Israeli occupation police clashed with Palestinians inside Jerusalem's flashpoint Al-Aqsa mosque compound Wednesday after Jewish nationalists announced plans to visit the site despite weeks of soaring tensions.
The compound, which is holy to Muslims, is one of the most sensitive sites in the Middle East.
It has been the scene of frequent confrontations in recent months, largely triggered by Palestinian fears that Israel was poised to allow Jewish prayer at the site.
The latest clashes erupted after a group of hardline Jewish nationalists said they were planning to visit the plaza a week after the attempted murder of one of their leaders by a Palestinian gunman.
"Dozens of masked protesters threw stones and firecrackers at security who then entered the Temple Mount and pushed the demonstrators inside the (Al-Aqsa) mosque," police spokeswoman Luba Samri said, using the Israeli term for the compound.
In a bid to quell the disturbances, police entered "several metres" inside the Al-Aqsa mosque to remove blockages set up by the protesters in order to lock them inside, she said.
Although it was an "extremely rare" move, Samri said it was not the first time.
An AFP correspondent also reported seeing police on the roof of the mosque.
Police said the protesters had stayed in the mosque overnight to try to prevent the visit by Jewish hardliners, and had started hurling stones and firecrackers when police opened the entrance used by non-Muslims.
Police often lock protesters in the mosque when clashes erupt at the site.
Amin Abu Ghazali of the Palestinian Red Crescent told AFP that three people had been wounded by rubber bullets and another 15 people, who sustained light injuries, had been treated at the scene.
Police confirmed the arrest of 3 persons and a minor at the compound for throwing stones and threatening a police officer.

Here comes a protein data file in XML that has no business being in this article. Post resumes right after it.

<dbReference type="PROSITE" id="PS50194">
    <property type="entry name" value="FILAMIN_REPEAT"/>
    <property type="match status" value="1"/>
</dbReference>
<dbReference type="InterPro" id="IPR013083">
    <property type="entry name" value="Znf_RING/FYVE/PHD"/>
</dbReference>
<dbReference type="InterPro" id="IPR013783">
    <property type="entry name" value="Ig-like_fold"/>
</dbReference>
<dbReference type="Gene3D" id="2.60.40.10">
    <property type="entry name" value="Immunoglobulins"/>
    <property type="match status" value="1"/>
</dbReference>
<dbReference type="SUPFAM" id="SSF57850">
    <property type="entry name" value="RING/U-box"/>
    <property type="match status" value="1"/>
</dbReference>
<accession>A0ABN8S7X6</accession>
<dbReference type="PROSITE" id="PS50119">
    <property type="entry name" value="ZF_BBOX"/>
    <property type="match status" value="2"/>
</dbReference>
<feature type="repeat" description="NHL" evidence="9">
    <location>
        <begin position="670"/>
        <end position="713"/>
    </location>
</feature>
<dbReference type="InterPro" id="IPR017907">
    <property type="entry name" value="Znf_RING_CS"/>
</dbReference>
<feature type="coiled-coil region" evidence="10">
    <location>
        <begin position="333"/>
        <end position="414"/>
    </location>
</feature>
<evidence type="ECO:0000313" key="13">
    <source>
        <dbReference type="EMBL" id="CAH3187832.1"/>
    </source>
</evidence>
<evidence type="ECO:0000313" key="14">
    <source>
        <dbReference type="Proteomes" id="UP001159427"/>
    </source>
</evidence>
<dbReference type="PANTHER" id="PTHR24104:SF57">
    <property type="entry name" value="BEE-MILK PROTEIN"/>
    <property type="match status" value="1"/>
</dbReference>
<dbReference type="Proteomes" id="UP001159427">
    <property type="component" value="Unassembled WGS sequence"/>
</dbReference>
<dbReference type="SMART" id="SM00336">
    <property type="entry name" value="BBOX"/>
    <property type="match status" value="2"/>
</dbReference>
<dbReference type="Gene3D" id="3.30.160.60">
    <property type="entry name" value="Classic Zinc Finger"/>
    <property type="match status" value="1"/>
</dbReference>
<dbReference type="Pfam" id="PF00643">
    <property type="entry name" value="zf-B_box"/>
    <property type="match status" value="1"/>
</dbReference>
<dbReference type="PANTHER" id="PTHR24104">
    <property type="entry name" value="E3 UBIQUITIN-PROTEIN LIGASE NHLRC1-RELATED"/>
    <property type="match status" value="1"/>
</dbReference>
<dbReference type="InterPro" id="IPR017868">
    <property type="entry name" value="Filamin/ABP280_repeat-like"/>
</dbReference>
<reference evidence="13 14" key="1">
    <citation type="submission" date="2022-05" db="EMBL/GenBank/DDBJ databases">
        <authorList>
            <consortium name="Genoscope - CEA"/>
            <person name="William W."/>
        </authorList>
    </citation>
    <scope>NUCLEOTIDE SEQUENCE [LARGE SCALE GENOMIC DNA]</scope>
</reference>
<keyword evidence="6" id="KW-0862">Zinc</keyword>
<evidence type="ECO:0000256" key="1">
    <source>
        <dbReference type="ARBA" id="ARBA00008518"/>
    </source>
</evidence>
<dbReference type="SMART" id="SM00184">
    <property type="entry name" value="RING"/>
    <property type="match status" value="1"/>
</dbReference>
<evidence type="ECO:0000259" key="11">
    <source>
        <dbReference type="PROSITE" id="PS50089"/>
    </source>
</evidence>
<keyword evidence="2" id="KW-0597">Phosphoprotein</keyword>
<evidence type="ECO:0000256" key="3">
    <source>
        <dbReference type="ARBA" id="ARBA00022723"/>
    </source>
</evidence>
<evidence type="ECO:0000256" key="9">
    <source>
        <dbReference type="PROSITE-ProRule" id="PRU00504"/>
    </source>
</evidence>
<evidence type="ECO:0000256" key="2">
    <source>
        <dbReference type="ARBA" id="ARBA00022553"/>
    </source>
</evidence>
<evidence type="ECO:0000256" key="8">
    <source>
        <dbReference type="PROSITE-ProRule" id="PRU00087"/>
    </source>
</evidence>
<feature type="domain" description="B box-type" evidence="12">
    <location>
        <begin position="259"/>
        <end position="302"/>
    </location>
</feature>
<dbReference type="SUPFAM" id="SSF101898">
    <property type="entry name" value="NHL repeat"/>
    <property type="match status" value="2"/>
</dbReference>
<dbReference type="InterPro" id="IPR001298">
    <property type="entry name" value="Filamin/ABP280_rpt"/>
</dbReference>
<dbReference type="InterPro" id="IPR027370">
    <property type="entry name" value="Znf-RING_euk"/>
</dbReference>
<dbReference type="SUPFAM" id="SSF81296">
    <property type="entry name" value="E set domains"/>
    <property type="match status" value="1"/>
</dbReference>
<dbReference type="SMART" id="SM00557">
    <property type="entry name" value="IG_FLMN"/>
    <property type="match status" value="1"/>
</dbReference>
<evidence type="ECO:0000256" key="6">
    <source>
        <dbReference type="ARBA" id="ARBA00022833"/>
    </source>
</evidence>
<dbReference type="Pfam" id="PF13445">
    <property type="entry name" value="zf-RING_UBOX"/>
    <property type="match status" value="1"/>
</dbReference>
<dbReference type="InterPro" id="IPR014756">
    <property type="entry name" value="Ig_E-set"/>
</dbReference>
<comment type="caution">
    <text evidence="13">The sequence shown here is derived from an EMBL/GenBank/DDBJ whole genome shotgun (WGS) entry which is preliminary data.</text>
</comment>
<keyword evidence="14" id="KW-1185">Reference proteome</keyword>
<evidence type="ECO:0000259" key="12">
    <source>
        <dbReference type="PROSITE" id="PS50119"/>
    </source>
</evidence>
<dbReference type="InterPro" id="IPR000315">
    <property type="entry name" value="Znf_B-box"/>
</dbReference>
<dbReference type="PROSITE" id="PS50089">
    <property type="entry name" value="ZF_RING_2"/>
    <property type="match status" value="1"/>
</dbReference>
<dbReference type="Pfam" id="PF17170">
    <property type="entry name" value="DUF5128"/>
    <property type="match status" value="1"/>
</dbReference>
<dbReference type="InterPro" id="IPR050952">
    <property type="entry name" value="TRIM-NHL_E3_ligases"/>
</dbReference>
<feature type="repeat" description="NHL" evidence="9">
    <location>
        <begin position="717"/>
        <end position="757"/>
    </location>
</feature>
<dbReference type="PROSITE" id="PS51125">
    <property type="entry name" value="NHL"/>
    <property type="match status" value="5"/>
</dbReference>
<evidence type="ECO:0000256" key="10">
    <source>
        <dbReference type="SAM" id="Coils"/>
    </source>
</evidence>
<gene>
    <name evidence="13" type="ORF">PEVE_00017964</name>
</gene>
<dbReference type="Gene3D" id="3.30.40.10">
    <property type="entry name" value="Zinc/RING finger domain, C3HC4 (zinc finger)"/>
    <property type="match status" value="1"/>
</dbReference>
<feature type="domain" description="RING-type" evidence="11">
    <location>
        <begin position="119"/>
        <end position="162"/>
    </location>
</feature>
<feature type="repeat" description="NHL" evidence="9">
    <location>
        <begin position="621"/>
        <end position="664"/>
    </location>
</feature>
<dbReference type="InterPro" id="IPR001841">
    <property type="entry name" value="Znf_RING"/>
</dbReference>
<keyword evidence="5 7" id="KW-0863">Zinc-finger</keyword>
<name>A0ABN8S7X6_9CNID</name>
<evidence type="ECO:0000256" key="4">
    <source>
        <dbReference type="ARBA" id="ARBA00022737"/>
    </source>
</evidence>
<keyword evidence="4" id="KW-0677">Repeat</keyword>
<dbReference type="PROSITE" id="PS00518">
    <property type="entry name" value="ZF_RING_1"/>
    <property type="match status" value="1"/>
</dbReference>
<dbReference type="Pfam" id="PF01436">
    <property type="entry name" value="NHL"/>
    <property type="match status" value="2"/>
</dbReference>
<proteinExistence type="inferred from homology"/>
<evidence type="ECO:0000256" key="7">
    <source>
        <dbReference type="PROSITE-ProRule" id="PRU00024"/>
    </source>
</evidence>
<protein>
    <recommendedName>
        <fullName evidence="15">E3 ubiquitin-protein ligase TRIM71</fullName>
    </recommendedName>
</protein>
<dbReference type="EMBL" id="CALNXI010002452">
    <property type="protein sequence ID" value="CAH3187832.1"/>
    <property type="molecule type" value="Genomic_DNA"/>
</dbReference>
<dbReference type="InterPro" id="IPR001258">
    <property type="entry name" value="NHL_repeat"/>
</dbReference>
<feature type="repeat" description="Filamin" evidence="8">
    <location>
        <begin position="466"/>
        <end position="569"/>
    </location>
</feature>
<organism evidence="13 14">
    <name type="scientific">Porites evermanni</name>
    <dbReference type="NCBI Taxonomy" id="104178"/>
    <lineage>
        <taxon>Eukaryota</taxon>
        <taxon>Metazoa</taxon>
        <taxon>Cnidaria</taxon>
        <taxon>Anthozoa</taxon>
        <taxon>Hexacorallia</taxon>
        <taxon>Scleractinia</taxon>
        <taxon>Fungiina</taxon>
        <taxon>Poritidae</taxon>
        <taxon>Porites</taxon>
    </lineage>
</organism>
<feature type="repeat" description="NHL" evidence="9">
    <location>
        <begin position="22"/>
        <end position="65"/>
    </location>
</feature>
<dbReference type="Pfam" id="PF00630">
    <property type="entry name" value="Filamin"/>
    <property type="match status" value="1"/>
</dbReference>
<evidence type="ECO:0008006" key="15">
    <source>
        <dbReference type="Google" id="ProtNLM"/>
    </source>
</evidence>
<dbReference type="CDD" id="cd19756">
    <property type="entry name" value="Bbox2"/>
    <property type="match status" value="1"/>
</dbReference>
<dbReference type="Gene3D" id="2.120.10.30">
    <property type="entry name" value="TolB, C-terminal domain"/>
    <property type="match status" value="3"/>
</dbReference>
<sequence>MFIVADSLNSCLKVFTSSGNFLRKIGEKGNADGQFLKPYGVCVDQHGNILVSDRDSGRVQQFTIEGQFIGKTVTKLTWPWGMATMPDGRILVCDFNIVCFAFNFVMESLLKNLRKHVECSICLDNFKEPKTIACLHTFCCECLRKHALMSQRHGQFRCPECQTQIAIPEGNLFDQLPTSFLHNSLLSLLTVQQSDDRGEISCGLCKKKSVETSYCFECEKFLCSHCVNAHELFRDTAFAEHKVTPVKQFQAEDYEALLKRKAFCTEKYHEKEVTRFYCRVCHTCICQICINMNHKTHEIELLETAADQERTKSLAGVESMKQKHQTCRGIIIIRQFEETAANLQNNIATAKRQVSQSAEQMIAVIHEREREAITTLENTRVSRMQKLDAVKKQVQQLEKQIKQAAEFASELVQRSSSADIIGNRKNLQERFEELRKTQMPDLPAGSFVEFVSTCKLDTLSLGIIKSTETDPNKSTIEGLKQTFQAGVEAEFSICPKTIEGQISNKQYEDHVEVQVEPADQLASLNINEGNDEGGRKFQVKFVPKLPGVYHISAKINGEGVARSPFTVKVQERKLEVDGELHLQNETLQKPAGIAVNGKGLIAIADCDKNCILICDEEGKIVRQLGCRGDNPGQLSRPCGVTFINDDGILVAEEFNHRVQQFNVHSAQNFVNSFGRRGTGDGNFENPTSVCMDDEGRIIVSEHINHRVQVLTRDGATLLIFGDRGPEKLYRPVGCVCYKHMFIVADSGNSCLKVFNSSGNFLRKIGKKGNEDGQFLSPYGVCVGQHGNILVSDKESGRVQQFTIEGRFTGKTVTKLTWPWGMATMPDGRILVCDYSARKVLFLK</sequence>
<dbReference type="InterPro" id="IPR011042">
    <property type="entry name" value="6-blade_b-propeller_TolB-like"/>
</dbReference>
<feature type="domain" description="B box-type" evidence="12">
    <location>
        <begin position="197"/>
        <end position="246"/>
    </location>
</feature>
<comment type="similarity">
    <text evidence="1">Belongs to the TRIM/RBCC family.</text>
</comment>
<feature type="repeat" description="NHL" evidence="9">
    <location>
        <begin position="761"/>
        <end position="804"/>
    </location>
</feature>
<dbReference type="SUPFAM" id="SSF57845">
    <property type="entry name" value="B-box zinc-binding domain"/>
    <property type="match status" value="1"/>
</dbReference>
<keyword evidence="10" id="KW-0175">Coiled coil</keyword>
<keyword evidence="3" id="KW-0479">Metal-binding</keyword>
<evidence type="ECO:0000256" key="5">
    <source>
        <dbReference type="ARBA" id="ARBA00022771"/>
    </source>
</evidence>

Clashes also spread into the alleys of the surrounding Old City, an AFP correspondent reported.
Israeli police fired tear gas and percussion grenades to disperse a large crowd of angry Palestinians. Dozens of children on their way to school were caught up in disturbances.
After the protesters were locked inside, the compound was reopened to visitors with around 108 Israeli Jews entering alongside 200 foreign tourists, police said.
Jerusalem governor Adnan Husseini told AFP it was the first time police had penetrated the Al-Aqsa mosque.
"This is the first time they managed to get inside the mosque and reach the pulpit," he said.
"The situation is very difficult. We are standing outside the mosque (which is locked) while they are allowing tourists inside the compound. This is Israeli democracy."
He said that during the clashes, a stun bomb had hit the mosque's electrical points, sparking a small fire which was quickly put out by those inside.
Known to Muslims as the Noble Sanctuary, the mosque compound, which is located at the southeastern corner of the Old City, is considered the third holiest site within Islam, after Mecca and Medina in Saudi Arabia.
It is also the most sacred site within Judaism as it once housed the two Jewish Temples, with a handful of ultranationalist fringe groups hoping to one day see a third Temple built there.
Last week, Yehuda Glick, a key activist in such groups, was seriously wounded in a driveby shooting by a Palestinian gunman who was later shot dead himself by anti-terror police, sparking angry riots across annexed east Jerusalem.
Shortly after Glick was shot, Israel took the unprecedented step of shutting the mosque compound to all visitors for 24 hours in a bid to calm tensions on both sides, in a move which triggered furious criticism from the Palestinians and Jordan, which has custodial rights over Muslim holy sites in Jerusalem.
*The story was edited by Ahram online.